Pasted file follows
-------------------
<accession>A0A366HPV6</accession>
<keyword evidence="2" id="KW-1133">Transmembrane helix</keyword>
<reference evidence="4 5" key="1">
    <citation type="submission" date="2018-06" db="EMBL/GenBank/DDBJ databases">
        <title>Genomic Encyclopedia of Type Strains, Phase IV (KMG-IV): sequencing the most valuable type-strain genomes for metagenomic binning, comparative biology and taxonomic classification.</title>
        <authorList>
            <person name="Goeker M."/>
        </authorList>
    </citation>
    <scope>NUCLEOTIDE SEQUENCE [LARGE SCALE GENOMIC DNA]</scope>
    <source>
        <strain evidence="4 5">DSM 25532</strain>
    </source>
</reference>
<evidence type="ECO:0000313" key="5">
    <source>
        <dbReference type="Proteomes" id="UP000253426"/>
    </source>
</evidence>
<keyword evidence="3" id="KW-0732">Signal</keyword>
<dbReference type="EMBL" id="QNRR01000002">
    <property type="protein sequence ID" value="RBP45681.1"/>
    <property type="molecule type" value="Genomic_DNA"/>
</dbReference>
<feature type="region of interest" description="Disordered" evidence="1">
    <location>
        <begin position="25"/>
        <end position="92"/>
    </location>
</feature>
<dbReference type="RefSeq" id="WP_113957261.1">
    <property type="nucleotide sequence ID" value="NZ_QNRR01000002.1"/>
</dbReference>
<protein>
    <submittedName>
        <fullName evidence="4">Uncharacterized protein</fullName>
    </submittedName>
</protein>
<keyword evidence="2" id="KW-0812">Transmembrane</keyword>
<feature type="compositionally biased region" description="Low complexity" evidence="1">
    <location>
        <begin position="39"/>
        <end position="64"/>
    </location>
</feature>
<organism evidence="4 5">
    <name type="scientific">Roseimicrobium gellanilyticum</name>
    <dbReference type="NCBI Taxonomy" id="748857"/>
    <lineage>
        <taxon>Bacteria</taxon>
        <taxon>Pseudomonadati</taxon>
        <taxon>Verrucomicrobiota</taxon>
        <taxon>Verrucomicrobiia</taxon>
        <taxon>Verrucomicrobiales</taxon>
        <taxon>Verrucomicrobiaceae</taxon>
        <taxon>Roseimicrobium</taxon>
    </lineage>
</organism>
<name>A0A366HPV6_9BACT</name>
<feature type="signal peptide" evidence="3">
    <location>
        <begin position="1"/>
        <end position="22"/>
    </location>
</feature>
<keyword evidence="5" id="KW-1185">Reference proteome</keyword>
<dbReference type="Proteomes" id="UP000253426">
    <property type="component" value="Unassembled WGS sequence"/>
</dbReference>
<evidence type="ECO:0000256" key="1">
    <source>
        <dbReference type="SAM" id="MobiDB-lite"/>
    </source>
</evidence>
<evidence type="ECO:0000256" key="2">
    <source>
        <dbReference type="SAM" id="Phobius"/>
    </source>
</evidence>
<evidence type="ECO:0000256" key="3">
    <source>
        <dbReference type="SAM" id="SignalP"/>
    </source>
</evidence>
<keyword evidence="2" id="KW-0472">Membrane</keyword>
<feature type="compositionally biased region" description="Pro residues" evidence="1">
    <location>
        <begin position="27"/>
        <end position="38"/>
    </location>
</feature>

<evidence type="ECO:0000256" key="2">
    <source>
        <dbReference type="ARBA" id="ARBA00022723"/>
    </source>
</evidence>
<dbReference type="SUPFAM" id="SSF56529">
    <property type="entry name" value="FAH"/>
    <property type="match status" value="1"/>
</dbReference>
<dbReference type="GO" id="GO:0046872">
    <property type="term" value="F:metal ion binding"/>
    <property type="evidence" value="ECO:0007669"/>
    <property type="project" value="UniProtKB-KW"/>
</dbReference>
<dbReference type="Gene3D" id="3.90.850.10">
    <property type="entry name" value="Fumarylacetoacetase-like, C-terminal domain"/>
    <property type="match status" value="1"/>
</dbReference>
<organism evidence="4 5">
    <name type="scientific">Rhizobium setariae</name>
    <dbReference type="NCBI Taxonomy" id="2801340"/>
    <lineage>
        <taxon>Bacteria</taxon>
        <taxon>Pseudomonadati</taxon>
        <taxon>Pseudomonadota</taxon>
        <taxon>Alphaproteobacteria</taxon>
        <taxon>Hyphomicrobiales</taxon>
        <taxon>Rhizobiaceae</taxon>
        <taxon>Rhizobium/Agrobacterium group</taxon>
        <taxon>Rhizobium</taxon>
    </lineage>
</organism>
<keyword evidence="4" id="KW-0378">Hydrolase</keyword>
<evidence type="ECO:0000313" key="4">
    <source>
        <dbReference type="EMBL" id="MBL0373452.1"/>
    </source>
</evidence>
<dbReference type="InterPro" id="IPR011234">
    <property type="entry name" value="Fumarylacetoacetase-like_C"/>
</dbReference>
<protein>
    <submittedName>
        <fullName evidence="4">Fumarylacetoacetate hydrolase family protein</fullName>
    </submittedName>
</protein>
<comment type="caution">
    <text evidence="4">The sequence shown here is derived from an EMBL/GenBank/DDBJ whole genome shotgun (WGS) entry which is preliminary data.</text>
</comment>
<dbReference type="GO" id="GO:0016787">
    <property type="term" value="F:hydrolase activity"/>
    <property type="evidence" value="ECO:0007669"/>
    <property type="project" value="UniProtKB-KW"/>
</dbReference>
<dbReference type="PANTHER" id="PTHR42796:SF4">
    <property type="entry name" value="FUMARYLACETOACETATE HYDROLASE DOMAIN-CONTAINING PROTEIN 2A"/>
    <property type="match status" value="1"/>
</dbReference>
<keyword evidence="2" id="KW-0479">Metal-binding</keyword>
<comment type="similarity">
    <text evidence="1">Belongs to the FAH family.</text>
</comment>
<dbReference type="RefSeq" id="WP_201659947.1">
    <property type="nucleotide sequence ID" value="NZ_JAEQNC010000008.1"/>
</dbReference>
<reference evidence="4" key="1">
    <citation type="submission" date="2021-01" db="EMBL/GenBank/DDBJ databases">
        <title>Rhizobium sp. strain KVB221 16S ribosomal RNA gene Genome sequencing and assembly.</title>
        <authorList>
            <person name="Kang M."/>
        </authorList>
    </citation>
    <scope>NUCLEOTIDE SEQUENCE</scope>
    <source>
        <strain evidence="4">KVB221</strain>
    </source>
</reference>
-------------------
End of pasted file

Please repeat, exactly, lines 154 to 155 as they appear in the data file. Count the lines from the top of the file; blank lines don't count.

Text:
<dbReference type="RefSeq" id="WP_201659947.1">
    <property type="nucleotide sequence ID" value="NZ_JAEQNC010000008.1"/>